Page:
INTRODUCTION Cryptophthalmos syndrome is a rare congenital anomaly that manifests with varying degrees of completeness. It can be unilateral or bilateral. The condition occurs as an isolated anomaly in 20% of cases, whereas about 40% are familial. Cryptophthalmos can be seen with multiple congenital systemic malformations such as in Fraser syndrome where it is seen in 80% of affected individuals. Here it is associated with renal agenesis, laryngeal atresia, pulmonary hypoplasia, syn-dactyli, and low set ears. Such cases have been referred to as cryptophthalmos syndrome. They usually show an autosomal recessive pattern of inheritance, although several cases of dominant inheritance have been reported.
CLINICAL CHARACTERISTICS In cryptophthalmos the palpebral fissures are missing to varying degrees.
The underlying globe is incompletely developed, showing early arrest in development of the anterior segment. The cornea is opaque. Various internal structural elements of the eyelid, such as tarsus, orbicularis, levator aponeurosis, and conjunctiva, as well as the brows may be missing. Several types of cryptophthalmos have been described showing different degrees of eyelid formation. In complete cryptophthalmos the lids and brows are absent and a sheet of skin extends over the disrupted eyes from forehead to cheeks. In incomplete cryptophthalmos the palpebral fissure may be partially formed while portions of the lids are not developed and fused to the globes. In abortive cryptophthalmos (congenital symblepharon) the lids and fissure are better developed but partially fused to the globe.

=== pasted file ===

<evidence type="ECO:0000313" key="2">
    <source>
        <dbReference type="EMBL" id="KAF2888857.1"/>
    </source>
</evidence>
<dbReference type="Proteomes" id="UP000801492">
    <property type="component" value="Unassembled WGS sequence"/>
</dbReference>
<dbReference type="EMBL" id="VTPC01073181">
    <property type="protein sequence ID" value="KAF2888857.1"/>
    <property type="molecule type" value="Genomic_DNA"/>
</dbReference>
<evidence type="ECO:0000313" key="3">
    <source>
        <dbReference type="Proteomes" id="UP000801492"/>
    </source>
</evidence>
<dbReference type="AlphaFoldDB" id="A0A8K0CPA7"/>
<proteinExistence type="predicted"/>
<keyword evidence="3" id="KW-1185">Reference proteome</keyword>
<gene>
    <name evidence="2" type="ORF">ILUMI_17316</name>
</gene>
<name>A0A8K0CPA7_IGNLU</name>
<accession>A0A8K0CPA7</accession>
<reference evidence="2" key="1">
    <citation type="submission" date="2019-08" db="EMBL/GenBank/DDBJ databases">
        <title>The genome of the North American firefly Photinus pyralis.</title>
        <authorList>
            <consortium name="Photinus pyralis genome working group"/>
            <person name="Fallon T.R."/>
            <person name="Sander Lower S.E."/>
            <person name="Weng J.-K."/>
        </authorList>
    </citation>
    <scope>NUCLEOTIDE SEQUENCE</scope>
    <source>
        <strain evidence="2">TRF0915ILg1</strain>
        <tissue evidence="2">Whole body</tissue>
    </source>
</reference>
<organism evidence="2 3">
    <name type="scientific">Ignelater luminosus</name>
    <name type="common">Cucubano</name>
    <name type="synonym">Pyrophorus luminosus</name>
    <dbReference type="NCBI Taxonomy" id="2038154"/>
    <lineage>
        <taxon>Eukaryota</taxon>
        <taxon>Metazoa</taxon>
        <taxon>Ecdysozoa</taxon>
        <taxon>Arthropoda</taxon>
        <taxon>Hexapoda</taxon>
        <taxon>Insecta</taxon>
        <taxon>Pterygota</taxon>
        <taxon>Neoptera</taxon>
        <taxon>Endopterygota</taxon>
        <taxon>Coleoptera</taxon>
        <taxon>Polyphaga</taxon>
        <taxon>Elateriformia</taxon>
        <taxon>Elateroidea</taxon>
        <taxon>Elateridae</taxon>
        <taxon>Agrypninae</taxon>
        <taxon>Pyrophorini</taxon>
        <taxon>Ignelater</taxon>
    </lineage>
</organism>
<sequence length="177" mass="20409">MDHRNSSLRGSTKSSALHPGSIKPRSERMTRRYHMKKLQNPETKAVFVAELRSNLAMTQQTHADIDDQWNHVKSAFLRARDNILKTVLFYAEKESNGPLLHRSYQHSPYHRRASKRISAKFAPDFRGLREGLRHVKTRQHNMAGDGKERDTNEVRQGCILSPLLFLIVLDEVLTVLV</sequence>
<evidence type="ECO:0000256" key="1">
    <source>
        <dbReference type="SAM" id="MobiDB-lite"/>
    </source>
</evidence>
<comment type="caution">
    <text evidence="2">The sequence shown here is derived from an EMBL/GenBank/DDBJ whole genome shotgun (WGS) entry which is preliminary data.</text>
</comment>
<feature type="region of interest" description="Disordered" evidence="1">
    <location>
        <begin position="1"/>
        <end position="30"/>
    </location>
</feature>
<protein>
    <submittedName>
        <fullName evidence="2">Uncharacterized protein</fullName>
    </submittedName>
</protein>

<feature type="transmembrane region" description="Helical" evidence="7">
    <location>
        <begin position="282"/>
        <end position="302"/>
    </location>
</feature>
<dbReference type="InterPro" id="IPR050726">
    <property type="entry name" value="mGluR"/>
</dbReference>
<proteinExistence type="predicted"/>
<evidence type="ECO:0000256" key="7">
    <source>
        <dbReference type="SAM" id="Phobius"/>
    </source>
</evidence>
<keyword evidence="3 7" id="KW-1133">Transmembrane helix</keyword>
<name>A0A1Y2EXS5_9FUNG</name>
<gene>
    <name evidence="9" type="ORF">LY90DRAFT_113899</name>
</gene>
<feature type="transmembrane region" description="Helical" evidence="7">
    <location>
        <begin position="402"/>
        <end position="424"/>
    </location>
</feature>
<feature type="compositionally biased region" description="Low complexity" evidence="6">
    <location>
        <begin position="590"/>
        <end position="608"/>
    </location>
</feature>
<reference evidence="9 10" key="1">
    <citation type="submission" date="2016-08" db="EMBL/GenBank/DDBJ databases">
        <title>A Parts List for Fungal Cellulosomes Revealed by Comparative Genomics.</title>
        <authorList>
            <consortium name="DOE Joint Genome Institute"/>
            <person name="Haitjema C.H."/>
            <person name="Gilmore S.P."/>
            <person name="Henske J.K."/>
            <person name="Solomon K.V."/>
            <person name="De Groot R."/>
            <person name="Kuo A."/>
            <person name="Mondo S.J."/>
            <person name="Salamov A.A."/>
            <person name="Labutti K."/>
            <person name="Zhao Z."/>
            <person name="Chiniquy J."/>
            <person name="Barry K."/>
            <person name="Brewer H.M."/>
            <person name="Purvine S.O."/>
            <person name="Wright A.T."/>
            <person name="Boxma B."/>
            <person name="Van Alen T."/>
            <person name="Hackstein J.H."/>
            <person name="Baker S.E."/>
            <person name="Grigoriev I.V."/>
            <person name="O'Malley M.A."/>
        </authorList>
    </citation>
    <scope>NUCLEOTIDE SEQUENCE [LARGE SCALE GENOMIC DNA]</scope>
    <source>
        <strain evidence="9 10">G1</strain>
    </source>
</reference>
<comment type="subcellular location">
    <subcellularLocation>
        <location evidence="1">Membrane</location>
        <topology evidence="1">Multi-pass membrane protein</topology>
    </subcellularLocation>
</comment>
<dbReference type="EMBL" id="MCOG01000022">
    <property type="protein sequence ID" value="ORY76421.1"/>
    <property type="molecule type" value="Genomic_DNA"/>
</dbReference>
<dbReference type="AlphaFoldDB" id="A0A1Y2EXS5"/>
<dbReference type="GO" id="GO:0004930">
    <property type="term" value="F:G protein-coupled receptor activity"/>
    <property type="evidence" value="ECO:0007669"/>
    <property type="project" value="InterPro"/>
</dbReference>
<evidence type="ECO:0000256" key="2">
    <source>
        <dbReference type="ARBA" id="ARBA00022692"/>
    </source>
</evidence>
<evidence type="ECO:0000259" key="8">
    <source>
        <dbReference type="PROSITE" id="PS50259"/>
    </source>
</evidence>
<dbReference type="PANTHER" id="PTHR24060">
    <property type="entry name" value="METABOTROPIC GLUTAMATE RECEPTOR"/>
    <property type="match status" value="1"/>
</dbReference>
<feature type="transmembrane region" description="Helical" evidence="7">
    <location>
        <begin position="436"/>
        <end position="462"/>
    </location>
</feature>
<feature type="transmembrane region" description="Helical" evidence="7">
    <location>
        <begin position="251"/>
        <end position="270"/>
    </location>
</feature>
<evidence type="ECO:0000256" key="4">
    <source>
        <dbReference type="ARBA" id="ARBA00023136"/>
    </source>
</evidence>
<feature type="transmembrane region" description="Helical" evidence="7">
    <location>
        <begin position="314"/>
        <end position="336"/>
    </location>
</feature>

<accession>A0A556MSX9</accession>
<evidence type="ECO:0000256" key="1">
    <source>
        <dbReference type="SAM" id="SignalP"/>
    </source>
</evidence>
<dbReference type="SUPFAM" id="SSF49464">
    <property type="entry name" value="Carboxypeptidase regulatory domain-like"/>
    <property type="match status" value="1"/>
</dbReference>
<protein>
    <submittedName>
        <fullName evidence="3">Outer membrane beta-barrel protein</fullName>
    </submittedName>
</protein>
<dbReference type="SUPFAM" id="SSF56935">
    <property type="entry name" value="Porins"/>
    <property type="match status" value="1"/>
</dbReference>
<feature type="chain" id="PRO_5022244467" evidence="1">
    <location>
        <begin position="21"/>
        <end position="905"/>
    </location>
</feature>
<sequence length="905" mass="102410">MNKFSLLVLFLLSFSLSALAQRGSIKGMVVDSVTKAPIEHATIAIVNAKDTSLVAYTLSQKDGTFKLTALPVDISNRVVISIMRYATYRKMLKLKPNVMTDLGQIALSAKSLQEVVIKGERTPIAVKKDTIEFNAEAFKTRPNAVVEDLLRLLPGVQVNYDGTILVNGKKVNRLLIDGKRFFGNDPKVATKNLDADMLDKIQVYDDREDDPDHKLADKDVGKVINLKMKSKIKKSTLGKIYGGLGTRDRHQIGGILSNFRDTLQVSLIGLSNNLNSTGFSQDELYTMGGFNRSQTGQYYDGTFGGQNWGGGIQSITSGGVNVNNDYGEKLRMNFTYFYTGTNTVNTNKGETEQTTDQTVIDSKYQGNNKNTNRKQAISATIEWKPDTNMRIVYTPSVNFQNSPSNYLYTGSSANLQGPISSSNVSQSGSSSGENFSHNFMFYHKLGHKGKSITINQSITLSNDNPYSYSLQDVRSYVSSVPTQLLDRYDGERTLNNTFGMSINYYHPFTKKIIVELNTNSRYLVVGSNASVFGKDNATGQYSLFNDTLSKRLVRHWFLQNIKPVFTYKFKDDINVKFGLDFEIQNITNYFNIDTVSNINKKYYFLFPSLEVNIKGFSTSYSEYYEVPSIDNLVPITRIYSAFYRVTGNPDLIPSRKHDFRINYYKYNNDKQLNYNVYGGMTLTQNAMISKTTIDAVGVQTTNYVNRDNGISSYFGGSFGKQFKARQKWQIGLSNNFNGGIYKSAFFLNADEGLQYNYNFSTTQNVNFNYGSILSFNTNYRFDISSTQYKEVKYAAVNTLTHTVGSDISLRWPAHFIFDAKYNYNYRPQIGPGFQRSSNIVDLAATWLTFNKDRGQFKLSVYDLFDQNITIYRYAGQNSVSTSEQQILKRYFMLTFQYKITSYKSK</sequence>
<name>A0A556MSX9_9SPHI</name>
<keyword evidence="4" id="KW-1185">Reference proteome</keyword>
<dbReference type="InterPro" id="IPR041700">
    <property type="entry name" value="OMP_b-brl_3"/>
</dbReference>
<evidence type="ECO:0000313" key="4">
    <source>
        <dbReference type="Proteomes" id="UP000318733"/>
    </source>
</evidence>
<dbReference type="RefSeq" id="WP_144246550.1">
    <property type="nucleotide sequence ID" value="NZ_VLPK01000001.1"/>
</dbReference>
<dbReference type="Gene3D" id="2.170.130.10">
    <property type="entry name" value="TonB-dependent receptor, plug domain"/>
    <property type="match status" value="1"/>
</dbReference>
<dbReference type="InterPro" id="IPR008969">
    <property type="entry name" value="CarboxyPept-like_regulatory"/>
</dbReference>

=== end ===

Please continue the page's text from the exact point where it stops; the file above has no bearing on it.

TREATMENT Infants with the syndromic form of cryptophthalmos often die at birth from associated pulmonary and laryngeal malformations. In less severe and isolated cases abnormalities of the eye preclude visual rehabilitation, but surgical repair of the eyelids may be desired for improved cosmesis. Because of the absence of structural elements of the lid, reconstruction is challenging and difficult. Skin and mucous membrane grafts can sometimes lead to an acceptable result. In the symblepharon variant, lysis of the adhesions with a mucous membrane or amniotic membrane graft may restore function to the lid.
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